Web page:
To ease confusion, Raleigh splits some one-way downtown streets in two
Posted August 5
Raleigh, N.C. — Navigating the streets of downtown Raleigh isn't too difficult, but there are a collection of one-way streets that throw a wrench into travel for some.
The city has been working to make things easier by converting one-way streets to two-way for about 10 years now. City planning officials say the changes won't hamper Raleigh's ability to handle increased traffic as growth continues.
Joshua Bellamy, an owner of Boulted Bread near downtown, says he's happy to see the changes happening on South Street.
The bakery has done well since opening two years ago despite being a little tough to get to. Currently, South Street converts to a one-way street about a block from the bakery.
"If you're coming out of Red Hat or Citrix, you have to take this circuitous downtown route to get back here," Bellamy said.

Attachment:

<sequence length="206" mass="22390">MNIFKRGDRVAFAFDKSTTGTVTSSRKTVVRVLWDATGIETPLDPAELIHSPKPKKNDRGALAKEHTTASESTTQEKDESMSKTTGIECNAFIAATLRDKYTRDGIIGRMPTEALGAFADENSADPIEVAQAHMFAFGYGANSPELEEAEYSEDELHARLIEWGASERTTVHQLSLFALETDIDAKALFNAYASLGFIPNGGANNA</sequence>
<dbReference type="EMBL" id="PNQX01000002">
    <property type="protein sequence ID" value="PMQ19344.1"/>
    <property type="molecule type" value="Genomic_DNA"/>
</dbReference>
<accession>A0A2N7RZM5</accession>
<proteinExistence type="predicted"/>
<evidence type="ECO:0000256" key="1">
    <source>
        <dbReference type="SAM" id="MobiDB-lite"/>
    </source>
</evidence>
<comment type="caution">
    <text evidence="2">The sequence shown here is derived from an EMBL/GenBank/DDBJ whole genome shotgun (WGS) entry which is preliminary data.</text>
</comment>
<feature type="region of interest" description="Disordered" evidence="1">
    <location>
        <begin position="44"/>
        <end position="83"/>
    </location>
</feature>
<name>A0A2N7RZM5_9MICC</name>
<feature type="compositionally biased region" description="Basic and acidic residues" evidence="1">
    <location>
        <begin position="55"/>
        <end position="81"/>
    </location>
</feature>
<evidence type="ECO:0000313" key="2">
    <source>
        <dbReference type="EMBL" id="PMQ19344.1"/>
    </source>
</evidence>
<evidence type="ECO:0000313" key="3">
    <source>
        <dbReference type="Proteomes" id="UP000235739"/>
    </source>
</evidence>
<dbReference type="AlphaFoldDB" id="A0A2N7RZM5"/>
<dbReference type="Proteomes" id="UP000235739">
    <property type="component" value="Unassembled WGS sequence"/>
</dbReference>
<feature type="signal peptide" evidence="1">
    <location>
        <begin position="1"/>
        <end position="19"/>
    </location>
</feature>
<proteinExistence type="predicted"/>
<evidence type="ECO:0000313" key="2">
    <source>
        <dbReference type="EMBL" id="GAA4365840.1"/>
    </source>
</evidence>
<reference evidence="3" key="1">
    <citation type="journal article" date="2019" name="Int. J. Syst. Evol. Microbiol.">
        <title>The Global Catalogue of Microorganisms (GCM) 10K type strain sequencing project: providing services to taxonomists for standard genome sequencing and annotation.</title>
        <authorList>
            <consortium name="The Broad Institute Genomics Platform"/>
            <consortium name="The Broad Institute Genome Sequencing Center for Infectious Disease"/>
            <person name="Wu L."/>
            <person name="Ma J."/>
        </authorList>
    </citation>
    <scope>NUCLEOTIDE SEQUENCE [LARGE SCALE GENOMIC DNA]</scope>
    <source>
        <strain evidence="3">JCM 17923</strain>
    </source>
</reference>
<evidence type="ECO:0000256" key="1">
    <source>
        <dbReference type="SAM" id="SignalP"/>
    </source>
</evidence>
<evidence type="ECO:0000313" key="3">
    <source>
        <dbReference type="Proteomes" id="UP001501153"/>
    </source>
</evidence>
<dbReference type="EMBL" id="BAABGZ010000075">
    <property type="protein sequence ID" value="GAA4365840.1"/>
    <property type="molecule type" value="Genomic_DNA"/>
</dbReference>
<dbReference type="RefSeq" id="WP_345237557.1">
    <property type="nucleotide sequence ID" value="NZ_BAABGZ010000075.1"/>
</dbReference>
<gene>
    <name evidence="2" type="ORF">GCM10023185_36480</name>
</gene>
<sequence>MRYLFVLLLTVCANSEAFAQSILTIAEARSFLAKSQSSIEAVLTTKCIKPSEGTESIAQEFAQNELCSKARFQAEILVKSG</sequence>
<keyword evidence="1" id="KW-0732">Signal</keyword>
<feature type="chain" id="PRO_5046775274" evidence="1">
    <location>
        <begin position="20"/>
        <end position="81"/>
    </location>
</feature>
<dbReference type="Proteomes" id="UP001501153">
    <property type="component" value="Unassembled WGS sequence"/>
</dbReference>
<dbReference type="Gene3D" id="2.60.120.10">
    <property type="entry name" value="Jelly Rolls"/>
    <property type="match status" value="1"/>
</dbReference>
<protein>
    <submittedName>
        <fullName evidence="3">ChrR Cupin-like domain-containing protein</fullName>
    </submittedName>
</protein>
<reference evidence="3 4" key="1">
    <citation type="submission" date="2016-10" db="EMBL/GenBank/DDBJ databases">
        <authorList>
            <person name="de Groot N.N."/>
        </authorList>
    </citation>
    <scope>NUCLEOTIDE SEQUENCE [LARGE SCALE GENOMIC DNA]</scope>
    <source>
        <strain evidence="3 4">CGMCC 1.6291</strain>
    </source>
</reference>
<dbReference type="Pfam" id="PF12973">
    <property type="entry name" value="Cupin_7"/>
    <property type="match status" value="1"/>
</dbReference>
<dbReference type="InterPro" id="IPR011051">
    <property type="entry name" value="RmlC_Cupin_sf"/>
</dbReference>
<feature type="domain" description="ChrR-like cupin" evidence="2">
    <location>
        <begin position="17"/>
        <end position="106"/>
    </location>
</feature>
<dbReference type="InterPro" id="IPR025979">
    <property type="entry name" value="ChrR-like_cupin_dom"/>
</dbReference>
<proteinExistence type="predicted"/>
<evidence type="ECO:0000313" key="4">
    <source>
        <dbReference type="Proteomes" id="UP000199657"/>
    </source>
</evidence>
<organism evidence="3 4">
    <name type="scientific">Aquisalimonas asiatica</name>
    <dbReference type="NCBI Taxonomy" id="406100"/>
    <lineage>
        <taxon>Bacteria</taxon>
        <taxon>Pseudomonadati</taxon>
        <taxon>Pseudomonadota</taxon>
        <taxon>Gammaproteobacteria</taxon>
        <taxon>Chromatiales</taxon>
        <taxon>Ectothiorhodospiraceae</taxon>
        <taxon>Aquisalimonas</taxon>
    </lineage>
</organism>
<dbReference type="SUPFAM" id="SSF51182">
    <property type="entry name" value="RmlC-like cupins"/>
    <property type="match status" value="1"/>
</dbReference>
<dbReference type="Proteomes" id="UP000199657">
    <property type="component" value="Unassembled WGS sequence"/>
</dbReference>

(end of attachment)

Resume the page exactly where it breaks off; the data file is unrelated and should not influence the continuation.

That'll change once work on South Street and nearby Lenoir Street is complete.
Transportation planning manager Eric Lamb said the work is part of a larger plan to convert many of Raleigh's one-way streets.
"The reason why people like two-way streets is that they find them to be a lot easier to navigate," Lamb said. "Some people think they're more pedestrian friendly."
The city disagrees with the notion that cutting capacity on downtown streets is a bad thing for traffic. The reason? Raleigh's unique downtown area.
"This scale of dense mixed-use development is able to handle a lot more traffic because it doesn't all happen before 4 and 6 p.m.," Lamb said.
Bellamy is supportive of the changes, especially those happening near his business. South and Lenoir streets should be two-way by early 2017.
"It should bring a lot more people down here to South Street, not just to our business, but to other businesses as well," Bellamy said.
After the work on South and Lenoir streets is complete, the city will consider converting Salisbury, Wilmington, Morgan and Edenton streets to two-way traffic.